One of the men who survived a sinking boat this weekend is accusing the Armed Forces of Malta of a careless rescue effort that could have cost him and his mates dearly had it not been for a stroke of luck.

"We were basically abandoned," Mark Busuttil told The Times yesterday, a day after the ordeal. "Fortunately, it all went well. We were very lucky but not thanks to the rescue operations... I really hope something like this doesn't happen to someone else."

The 30-year-old was out at sea, some 16 miles North-West of Gozo, fishing early on Saturday morning with another three friends when the engine of their eight-metre long boat failed and they realised that water was gushing in.

"Before we knew it we were flooded... We tried throwing the water out with a bucket but it was useless. Within minutes a couple of waves caught the stern and we were sinking," he recalled.

He and his friend went down a few metres with the boat as they got caught in the canopy but then managed to swim to the surface. Even the small life raft they eventually mounted had to be cut free as it had been tied to the sinking boat.

They hardly had time to gather anything but Mr Busuttil says he sent a clear distress signal before going down.

"I radioed Valletta port on channel 16 and gave them our coordinates, the name of the boat and said clearly that we were sinking. They copied the information and, in fact, we saw (what we now know was) a patrol boat flashing its searchlight in our direction."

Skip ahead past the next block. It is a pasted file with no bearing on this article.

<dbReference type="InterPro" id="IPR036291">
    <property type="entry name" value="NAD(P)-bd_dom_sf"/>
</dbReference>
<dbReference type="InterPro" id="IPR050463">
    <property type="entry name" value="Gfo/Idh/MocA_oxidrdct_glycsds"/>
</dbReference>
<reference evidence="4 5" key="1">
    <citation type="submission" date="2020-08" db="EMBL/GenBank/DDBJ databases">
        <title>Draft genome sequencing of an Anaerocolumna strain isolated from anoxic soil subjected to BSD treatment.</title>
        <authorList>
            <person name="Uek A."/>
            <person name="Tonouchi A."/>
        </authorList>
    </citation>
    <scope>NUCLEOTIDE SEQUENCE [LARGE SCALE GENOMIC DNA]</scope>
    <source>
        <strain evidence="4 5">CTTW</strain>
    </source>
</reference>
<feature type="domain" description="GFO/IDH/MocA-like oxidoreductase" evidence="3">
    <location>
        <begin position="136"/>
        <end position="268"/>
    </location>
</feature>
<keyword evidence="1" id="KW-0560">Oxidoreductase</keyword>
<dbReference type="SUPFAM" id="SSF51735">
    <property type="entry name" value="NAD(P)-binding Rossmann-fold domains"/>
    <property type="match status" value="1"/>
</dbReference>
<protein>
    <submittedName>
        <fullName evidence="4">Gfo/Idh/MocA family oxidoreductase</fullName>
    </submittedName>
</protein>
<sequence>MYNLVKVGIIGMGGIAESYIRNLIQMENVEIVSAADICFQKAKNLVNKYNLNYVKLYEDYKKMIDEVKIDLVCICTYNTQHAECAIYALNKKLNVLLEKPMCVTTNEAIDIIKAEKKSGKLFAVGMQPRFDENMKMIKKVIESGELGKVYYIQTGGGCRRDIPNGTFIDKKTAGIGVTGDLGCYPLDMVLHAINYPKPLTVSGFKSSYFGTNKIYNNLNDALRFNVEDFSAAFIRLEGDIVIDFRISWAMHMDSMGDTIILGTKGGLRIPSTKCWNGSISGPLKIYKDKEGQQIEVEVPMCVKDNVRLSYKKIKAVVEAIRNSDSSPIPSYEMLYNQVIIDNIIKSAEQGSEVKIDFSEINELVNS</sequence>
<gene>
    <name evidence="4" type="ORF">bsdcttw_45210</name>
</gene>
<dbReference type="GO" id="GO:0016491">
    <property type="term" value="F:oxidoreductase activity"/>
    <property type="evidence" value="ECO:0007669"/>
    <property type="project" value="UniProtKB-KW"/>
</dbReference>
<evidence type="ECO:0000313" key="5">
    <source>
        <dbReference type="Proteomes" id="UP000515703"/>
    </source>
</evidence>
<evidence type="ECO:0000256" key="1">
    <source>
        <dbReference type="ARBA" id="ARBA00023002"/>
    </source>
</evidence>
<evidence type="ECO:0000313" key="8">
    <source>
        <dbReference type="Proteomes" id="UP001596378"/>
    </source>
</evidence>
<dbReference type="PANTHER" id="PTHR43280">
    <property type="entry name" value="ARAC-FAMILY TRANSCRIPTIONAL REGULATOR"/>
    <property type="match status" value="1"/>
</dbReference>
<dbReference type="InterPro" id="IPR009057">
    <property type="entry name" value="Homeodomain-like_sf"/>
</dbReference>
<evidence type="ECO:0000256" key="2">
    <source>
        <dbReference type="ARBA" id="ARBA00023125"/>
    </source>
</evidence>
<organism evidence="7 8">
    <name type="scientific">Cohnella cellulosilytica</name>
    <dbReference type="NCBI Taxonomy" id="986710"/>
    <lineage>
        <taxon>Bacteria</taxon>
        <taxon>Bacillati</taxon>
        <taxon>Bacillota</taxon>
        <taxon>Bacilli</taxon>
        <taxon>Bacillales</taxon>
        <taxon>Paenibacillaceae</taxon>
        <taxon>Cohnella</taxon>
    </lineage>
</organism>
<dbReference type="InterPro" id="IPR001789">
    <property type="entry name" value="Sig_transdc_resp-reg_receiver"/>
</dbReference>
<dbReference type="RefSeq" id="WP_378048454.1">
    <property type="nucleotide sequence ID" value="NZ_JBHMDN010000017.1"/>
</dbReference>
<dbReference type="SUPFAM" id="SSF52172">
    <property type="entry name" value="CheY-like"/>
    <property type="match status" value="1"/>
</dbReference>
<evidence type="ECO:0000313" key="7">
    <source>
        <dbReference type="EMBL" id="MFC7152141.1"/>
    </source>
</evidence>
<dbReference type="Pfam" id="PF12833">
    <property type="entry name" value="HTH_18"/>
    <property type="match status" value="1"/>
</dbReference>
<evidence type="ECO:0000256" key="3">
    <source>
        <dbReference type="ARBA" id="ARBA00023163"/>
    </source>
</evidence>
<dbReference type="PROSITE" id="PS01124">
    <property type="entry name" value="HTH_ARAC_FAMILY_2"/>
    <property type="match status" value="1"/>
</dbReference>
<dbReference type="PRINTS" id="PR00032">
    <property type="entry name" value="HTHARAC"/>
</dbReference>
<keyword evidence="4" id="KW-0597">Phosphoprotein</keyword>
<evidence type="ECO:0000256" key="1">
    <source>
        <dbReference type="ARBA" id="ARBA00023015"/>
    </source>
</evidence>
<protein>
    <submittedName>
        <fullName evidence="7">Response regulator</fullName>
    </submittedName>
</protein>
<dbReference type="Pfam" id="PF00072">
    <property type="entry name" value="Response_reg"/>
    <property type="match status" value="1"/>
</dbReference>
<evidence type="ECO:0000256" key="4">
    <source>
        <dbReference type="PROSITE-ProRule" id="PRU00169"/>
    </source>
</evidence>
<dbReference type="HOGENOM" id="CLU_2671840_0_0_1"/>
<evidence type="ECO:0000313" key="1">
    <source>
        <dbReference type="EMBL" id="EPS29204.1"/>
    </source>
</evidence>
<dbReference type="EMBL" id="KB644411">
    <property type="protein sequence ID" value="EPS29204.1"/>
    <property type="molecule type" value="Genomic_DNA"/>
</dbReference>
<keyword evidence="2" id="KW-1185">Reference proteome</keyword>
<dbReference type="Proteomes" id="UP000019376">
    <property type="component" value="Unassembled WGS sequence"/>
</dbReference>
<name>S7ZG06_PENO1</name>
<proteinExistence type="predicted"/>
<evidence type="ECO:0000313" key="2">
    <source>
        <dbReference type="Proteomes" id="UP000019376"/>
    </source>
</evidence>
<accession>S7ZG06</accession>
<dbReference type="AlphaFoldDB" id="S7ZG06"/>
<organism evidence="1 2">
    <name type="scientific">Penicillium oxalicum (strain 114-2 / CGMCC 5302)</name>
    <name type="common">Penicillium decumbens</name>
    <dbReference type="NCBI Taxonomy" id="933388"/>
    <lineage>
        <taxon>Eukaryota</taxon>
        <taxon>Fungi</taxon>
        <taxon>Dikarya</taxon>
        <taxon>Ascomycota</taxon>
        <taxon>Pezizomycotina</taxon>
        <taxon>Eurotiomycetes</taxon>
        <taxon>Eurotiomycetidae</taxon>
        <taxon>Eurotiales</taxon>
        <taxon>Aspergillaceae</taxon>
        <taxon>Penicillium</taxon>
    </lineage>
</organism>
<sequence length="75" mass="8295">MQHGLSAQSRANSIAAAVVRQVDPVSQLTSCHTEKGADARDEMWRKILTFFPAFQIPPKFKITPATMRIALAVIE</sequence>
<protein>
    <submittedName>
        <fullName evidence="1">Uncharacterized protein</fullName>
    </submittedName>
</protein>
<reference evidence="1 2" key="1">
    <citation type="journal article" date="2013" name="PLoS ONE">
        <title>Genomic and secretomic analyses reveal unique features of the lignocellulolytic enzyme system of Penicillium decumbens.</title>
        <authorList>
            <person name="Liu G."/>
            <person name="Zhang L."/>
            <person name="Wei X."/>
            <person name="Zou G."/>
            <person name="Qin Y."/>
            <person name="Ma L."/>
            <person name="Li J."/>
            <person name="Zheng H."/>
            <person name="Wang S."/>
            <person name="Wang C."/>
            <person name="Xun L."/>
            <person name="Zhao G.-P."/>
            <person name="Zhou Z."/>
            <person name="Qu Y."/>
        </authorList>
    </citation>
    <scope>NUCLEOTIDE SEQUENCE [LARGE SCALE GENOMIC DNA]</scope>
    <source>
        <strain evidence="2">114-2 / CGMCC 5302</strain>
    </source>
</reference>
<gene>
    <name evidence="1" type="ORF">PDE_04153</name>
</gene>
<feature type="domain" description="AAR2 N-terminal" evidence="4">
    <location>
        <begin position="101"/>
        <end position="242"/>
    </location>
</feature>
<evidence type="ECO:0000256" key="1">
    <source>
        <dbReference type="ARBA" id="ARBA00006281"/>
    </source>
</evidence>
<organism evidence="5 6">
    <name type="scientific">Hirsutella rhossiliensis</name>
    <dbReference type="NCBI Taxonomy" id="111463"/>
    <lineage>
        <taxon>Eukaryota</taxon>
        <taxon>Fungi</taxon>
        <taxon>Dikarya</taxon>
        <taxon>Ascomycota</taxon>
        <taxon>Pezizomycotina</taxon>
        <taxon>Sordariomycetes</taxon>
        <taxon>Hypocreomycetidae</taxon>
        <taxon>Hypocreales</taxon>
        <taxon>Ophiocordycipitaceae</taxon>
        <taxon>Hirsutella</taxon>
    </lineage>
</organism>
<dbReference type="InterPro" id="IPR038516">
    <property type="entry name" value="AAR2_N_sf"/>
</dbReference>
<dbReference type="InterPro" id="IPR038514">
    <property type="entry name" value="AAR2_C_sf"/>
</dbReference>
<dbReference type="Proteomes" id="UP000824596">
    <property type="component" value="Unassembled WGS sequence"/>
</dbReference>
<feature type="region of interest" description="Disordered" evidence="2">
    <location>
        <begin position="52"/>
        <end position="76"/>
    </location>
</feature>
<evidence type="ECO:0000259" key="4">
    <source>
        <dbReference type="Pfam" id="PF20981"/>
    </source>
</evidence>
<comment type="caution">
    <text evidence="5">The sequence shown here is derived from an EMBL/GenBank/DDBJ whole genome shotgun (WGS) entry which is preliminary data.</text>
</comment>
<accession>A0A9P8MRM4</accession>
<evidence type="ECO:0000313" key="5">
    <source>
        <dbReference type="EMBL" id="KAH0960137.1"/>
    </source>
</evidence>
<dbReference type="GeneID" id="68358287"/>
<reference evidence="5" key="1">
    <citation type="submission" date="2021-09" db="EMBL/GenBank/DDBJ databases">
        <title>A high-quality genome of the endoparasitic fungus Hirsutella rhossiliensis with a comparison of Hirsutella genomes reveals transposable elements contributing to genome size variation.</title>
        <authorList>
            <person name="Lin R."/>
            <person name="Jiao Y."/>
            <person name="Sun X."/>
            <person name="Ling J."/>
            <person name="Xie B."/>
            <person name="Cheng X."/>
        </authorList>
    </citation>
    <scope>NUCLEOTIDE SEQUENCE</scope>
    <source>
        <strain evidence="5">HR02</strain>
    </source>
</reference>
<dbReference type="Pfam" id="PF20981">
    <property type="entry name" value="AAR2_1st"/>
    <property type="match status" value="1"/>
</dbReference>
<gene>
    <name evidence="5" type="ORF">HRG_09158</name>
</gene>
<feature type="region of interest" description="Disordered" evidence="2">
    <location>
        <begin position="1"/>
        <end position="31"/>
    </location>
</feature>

The boat, which remained in the area for 15 to 30 minutes, missed them, he said. "They patrolled the area for a brief while, drifted away for some time and returned close to where we were but then left. I can understand that they did not spot us. It was dark but we were hopeful that, at least, the rescue operation would continue at dawn and we would be safe but there was nothing of the sort... no boat, no aeroplane, nothing".

Luckily for the crew, which was huddled on a four-foot rubber dinghy, a fishing vessel that was towing a tuna pen was in sight. They had spotted the light coming from the ship at a distance and decided to row towards it, unaware initially that the boat was towing something.

They spent the night rowing towards it, before eventually catching up with the pen. The crew took them on board and called for a patrol boat, which arrived within an hour or so and took them to safety.

One of the crew members on the patrol boat told the survivors on the way back that the staff on the previous shift had left no instructions that there had been a sunken vessel the night before, Mr Agius said.

"What's more disturbing is that there seems to have been no signal sent out to the nearby ships to keep an eye out for survivors... and there were two ships nearby. We're safe only as we had a stroke of luck because the army abandoned us."

The Times contacted the Army for its reaction but no comment was forthcoming by the time of writing.

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